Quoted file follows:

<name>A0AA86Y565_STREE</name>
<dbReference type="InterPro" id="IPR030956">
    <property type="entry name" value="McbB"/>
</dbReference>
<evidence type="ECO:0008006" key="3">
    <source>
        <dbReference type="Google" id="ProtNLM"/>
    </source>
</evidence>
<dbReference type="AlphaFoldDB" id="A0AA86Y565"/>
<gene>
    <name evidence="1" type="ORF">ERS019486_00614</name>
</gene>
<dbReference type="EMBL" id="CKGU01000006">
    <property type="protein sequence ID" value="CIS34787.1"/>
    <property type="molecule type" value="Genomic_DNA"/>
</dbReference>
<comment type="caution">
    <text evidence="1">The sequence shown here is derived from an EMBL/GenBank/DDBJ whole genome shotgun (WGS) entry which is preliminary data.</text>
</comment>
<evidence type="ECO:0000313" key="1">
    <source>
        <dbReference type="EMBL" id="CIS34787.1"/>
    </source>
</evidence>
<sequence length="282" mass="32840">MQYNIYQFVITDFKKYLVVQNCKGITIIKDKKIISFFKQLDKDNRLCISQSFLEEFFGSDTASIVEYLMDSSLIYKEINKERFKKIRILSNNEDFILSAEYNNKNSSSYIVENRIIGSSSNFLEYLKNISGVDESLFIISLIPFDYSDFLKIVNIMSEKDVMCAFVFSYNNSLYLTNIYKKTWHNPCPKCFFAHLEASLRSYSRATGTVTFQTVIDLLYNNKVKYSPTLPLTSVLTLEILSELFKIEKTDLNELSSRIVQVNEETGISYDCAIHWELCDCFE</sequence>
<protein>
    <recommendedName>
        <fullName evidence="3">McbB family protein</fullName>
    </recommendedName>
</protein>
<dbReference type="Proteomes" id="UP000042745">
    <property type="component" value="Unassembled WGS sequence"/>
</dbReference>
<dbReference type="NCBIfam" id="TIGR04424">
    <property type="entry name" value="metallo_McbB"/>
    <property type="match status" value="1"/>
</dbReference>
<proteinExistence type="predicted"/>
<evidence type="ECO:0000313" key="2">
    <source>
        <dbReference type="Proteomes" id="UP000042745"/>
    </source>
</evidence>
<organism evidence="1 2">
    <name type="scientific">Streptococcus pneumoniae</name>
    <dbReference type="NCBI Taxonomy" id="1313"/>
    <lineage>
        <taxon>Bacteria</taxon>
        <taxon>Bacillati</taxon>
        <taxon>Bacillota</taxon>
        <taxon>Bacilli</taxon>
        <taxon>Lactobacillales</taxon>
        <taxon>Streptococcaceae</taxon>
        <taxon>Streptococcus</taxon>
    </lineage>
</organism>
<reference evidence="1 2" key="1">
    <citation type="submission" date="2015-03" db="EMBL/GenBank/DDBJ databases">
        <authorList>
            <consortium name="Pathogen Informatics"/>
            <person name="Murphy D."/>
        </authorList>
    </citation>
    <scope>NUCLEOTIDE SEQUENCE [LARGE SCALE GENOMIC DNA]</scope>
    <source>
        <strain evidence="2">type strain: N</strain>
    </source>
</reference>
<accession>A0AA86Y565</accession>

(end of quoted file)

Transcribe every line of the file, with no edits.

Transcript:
<name>A0AA86Y565_STREE</name>
<dbReference type="InterPro" id="IPR030956">
    <property type="entry name" value="McbB"/>
</dbReference>
<evidence type="ECO:0008006" key="3">
    <source>
        <dbReference type="Google" id="ProtNLM"/>
    </source>
</evidence>
<dbReference type="AlphaFoldDB" id="A0AA86Y565"/>
<gene>
    <name evidence="1" type="ORF">ERS019486_00614</name>
</gene>
<dbReference type="EMBL" id="CKGU01000006">
    <property type="protein sequence ID" value="CIS34787.1"/>
    <property type="molecule type" value="Genomic_DNA"/>
</dbReference>
<comment type="caution">
    <text evidence="1">The sequence shown here is derived from an EMBL/GenBank/DDBJ whole genome shotgun (WGS) entry which is preliminary data.</text>
</comment>
<evidence type="ECO:0000313" key="1">
    <source>
        <dbReference type="EMBL" id="CIS34787.1"/>
    </source>
</evidence>
<sequence length="282" mass="32840">MQYNIYQFVITDFKKYLVVQNCKGITIIKDKKIISFFKQLDKDNRLCISQSFLEEFFGSDTASIVEYLMDSSLIYKEINKERFKKIRILSNNEDFILSAEYNNKNSSSYIVENRIIGSSSNFLEYLKNISGVDESLFIISLIPFDYSDFLKIVNIMSEKDVMCAFVFSYNNSLYLTNIYKKTWHNPCPKCFFAHLEASLRSYSRATGTVTFQTVIDLLYNNKVKYSPTLPLTSVLTLEILSELFKIEKTDLNELSSRIVQVNEETGISYDCAIHWELCDCFE</sequence>
<protein>
    <recommendedName>
        <fullName evidence="3">McbB family protein</fullName>
    </recommendedName>
</protein>
<dbReference type="Proteomes" id="UP000042745">
    <property type="component" value="Unassembled WGS sequence"/>
</dbReference>
<dbReference type="NCBIfam" id="TIGR04424">
    <property type="entry name" value="metallo_McbB"/>
    <property type="match status" value="1"/>
</dbReference>
<proteinExistence type="predicted"/>
<evidence type="ECO:0000313" key="2">
    <source>
        <dbReference type="Proteomes" id="UP000042745"/>
    </source>
</evidence>
<organism evidence="1 2">
    <name type="scientific">Streptococcus pneumoniae</name>
    <dbReference type="NCBI Taxonomy" id="1313"/>
    <lineage>
        <taxon>Bacteria</taxon>
        <taxon>Bacillati</taxon>
        <taxon>Bacillota</taxon>
        <taxon>Bacilli</taxon>
        <taxon>Lactobacillales</taxon>
        <taxon>Streptococcaceae</taxon>
        <taxon>Streptococcus</taxon>
    </lineage>
</organism>
<reference evidence="1 2" key="1">
    <citation type="submission" date="2015-03" db="EMBL/GenBank/DDBJ databases">
        <authorList>
            <consortium name="Pathogen Informatics"/>
            <person name="Murphy D."/>
        </authorList>
    </citation>
    <scope>NUCLEOTIDE SEQUENCE [LARGE SCALE GENOMIC DNA]</scope>
    <source>
        <strain evidence="2">type strain: N</strain>
    </source>
</reference>
<accession>A0AA86Y565</accession>